Furthermore, according to the vast majority of Poskim, women actually can make Havdalah if necessary.It is simply the common minhag and preference that they do not. Hence, these Poskim conclude, it would be a non-compelling comparison to the case of cooking Shemitta vegetables in Terumah oil, which would be actually prohibited from a halachic perspective. Therefore, it would seem that this argument is not the main one for not allowing Shemitta wine for Havdalah.
Cup Runneth Over
To be more precise, the main objection that many Poskim have for making Havdalah with Shemitta wine is not due to the actual act of making Havdalah itself, but rather due to several of its corollaries – the traditional overflowing of the Havdalah wine, as well as extinguishing the Havdalah candle in / with it.
As is well known, the Rema cites performing these specific actions as part of the Havdalah process as a Siman Bracha – a Siman Tov (a blessed and good omen) for the new week being ushered in, as well as Chavivus HaMitzvah (showing affection for the Mitzvah). Although these ‘extras’ have long become part-and-parcel of how much of Klal Yisrael makes Havdalah, they are precisely the cause as why many Poskim object to making Havdalah with Kedushas Sheviis wine. As overflowing the cup, and hence, essentially wasting the wine, is what brings the Siman Bracha to our homes, how can this be done with Kedushas Sheviis wine, which is prohibited from being wasted?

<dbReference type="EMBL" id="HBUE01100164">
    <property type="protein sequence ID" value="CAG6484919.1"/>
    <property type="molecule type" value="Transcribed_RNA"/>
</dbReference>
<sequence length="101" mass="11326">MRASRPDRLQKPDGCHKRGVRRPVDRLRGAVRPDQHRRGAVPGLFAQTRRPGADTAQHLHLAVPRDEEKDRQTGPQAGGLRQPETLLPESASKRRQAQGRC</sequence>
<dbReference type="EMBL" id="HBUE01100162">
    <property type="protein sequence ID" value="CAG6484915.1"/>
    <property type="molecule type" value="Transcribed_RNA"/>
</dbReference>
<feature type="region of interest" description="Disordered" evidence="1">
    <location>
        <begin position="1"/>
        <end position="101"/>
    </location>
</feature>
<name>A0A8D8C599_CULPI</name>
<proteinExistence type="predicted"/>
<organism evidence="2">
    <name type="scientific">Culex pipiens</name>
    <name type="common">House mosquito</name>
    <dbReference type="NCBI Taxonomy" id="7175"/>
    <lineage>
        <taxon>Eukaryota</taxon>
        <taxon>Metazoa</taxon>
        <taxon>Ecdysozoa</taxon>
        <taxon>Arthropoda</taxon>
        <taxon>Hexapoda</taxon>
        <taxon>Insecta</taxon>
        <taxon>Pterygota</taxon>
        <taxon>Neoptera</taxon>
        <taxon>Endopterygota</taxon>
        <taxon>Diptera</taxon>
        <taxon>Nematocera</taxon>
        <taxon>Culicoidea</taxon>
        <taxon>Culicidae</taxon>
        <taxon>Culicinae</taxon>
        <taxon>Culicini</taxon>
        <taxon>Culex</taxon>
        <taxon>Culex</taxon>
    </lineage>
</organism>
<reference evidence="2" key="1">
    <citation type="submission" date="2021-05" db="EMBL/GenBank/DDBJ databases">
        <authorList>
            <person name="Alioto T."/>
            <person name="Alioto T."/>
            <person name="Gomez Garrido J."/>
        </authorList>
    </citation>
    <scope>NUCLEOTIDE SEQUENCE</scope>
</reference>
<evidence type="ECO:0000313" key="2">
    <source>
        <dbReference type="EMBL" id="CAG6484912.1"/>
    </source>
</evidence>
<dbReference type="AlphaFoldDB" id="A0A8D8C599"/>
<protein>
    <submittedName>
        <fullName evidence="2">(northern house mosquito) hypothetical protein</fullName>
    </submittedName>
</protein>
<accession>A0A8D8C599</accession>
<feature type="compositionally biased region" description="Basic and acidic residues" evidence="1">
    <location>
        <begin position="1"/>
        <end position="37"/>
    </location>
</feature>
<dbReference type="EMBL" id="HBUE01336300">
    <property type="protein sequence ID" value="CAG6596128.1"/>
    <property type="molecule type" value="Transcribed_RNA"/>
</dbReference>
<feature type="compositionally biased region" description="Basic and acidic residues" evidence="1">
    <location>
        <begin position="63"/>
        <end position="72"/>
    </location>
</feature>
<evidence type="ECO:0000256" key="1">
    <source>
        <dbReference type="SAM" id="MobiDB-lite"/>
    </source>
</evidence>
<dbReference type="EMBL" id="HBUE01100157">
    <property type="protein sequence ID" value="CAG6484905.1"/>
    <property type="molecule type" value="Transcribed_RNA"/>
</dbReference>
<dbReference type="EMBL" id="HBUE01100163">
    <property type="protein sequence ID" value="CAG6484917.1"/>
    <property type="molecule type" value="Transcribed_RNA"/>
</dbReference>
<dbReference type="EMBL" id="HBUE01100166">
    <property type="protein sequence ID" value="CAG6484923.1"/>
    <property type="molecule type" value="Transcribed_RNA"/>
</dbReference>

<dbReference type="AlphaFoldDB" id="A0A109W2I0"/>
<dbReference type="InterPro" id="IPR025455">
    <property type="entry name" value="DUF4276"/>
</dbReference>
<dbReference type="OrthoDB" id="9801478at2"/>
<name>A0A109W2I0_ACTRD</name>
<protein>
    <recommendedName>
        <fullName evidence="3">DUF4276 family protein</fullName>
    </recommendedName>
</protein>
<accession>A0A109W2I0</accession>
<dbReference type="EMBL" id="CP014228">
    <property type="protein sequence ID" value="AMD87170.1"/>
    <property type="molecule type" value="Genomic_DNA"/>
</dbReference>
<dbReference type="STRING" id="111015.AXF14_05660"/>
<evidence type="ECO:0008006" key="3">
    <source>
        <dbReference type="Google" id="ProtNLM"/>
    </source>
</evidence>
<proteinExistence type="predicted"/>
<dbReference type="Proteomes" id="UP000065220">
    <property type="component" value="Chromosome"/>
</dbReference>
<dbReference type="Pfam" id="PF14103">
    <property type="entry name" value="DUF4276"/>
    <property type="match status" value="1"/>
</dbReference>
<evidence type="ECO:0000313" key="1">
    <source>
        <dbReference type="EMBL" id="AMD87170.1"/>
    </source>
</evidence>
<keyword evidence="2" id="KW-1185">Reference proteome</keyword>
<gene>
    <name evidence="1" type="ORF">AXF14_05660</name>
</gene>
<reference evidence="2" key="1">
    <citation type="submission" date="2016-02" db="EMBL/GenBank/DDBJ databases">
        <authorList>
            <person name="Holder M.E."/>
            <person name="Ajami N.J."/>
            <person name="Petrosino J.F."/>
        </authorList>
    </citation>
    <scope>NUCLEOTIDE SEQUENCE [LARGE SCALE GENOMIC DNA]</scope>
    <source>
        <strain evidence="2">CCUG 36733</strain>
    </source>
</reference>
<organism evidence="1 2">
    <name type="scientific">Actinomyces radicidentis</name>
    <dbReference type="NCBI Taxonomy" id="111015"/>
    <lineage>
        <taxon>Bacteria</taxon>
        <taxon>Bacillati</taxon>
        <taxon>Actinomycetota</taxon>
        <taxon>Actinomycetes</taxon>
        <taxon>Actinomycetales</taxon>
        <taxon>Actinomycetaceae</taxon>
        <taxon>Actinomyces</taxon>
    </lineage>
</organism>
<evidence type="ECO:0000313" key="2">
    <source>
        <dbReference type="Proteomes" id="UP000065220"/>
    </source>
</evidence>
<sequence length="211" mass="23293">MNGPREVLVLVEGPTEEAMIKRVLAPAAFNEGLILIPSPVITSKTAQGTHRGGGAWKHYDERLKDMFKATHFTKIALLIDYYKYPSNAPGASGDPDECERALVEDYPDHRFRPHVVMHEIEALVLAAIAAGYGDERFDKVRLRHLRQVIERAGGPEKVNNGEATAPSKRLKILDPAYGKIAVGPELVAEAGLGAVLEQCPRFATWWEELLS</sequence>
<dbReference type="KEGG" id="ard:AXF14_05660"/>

One approach to this dilemma is given by Rav Ben Tzion Abba Shaul, who maintains that since Kedushas Sheviis produce can be used in the same manner as its counterpart non-Shemitta produce normally is, the same should apply here as well. Since we customarily overflow our Kos Havdalah and extinguish our Ner Havdalah using the spilled wine year-round, this has become considered normal uses of Havdalah wine. Ergo, in his opinion, both of these actions, as well as putting its drops into our eyes, are actually permitted with Shemitta wine as well.